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The normal procedure when purchasing a property in France is to sign a preliminary contract, which is usually drawn up by the agent, and pay a deposit of 10% of the purchase price which is held either by the notary or some times by the agent in an escrow account. Completeion normally takes place 2 to 3 months afterwards, at which time the purchaser pays the balance of the price + the conveyancing costs frais de notaire, which comes to around 6.7% in the case of a resale, and around 2.5% if it is the first sale and the property is less than 5 years old.


A mandate is obligatory.


In France the notary's job is to register the sale of a property and ensure that all the legal requirements are met with. The purchaser has the right to choose his notary (most agents can recommend a reputable one), and if the vendor also wishes to appoint a notary he may do so. This in no way affects the cost of the conveyancing costs, which at the moment come to a total of about 6.7% of the purchase price + the costs of the paperwork if a loan is involved. These costs are borne by the purchaser.


Estate agents in France can only operate with a licence or 'carte professionnelle', and should also be members of a recognised association (syndic.) such as the FNAIM or UNIS. You are advised to check that any agent you are using DOES conform to these requirements and is therefore covered by professional insurance.


The law, which came into effect in June 2001, provides the purchaser with a 7 day 'cooling off' period, during which time he can change his mind about buying the property with no questions asked. The only requirement is that he notifies his change of mind by registered letter before the expiration of the 7 day period. This law used to only apply to new properties, but now applies to ALL purchases by a private buyer. If the purchaser is a real estate professional, eg a 'marchand du bien', he does not benefit from this withdrawal period.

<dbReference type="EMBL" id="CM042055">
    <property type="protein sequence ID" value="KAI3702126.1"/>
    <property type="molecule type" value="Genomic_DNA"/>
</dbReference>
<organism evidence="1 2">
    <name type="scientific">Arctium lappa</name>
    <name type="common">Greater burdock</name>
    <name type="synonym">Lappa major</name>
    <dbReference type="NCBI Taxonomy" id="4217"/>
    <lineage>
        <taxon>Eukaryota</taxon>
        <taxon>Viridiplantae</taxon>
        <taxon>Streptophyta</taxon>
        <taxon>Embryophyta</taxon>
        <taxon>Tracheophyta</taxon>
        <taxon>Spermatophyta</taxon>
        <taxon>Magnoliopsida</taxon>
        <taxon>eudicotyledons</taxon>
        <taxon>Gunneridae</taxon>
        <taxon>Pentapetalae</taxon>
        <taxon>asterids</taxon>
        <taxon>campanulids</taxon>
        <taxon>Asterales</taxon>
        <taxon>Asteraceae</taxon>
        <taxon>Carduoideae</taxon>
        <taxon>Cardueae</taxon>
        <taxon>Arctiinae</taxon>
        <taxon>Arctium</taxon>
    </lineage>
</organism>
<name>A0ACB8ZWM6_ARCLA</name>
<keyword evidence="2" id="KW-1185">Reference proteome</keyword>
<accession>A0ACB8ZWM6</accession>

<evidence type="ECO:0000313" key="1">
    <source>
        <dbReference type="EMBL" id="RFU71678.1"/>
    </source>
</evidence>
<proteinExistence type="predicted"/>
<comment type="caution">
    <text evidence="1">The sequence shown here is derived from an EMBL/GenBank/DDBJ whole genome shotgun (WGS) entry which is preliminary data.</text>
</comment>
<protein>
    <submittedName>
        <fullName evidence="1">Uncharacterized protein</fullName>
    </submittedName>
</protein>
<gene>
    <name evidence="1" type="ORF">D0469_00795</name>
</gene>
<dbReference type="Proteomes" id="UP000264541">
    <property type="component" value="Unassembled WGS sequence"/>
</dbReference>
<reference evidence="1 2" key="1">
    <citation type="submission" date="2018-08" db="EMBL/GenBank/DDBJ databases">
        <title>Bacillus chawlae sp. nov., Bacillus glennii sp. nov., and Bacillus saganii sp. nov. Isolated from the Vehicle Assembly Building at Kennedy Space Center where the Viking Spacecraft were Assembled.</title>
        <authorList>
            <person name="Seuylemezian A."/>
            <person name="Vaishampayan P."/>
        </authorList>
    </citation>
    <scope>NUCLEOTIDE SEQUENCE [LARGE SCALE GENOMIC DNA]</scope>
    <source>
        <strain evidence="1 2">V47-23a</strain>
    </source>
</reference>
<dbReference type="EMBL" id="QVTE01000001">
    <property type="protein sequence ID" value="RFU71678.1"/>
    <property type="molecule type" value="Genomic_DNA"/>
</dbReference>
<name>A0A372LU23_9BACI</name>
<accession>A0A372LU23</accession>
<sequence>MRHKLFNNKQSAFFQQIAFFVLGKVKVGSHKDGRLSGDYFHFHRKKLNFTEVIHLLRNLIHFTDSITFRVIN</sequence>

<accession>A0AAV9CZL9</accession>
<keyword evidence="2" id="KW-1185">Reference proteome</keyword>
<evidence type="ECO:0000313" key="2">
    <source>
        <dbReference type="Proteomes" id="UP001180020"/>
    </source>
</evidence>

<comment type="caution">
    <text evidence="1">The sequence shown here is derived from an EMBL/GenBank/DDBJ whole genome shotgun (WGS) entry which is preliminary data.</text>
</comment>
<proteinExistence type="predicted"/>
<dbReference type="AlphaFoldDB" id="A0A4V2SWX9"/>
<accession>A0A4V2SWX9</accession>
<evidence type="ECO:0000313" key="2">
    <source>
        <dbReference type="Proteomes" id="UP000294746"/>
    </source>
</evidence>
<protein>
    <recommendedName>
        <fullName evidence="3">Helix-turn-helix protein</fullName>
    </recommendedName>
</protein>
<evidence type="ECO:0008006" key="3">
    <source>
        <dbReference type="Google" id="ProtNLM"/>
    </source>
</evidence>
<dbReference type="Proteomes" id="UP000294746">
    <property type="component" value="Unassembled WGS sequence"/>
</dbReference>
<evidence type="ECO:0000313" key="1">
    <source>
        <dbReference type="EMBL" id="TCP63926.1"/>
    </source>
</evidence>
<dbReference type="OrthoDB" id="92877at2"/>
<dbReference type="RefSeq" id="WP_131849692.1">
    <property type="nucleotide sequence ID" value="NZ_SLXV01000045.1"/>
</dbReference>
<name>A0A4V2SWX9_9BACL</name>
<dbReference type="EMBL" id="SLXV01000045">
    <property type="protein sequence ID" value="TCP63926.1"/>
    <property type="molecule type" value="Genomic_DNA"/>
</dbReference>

Surprisingly, most French people are not used to having surveys carried out. New buildings nearly always carry a 10 year warranty on construction, but if you are buying your dream stone farmhouse (if you are lucky enough to find one!) there is nothing to stop you have a survey done preferably within the 7 days 'cooling off' period.


Utilities should be transferred to the purchaser's name on the day of completion. Most agents will perform this service. If you are not a French resident the easiest solution is probably to arrange for a direct debit to your bank account, with the bills sent to your home address so that you can keep track. It is therefore advisable to open a French bank account before completion so that you are already in possession of all the forms.


Non-residents of France and French owners of secondary homes are liable for capital gains tax when they sell; after various deductions, this amounts to 34.5% of the profit for European and French owners of secondary homes. For residents of countries without a cooperation agreement the capital gains tax increases to 65%! You can claim a reduction for work carried out on the property, either for the actual amount paid, or for 15% of the price. CALCULATE YOUR CAPITAL GAINS TAX WITH THE SARF.


It is important to know that French inheritance law is very different from that in England .... the children cannot be disinherited. You should be aware that FRENCH law applies to any property you own in France, even if you are not a French resident. It is possible to leave your share of the property to a surviving spouse, but this will require a specific document to be drawn up, preferably at the time of purchase. Your notary or lawyer can best advise how to do this.

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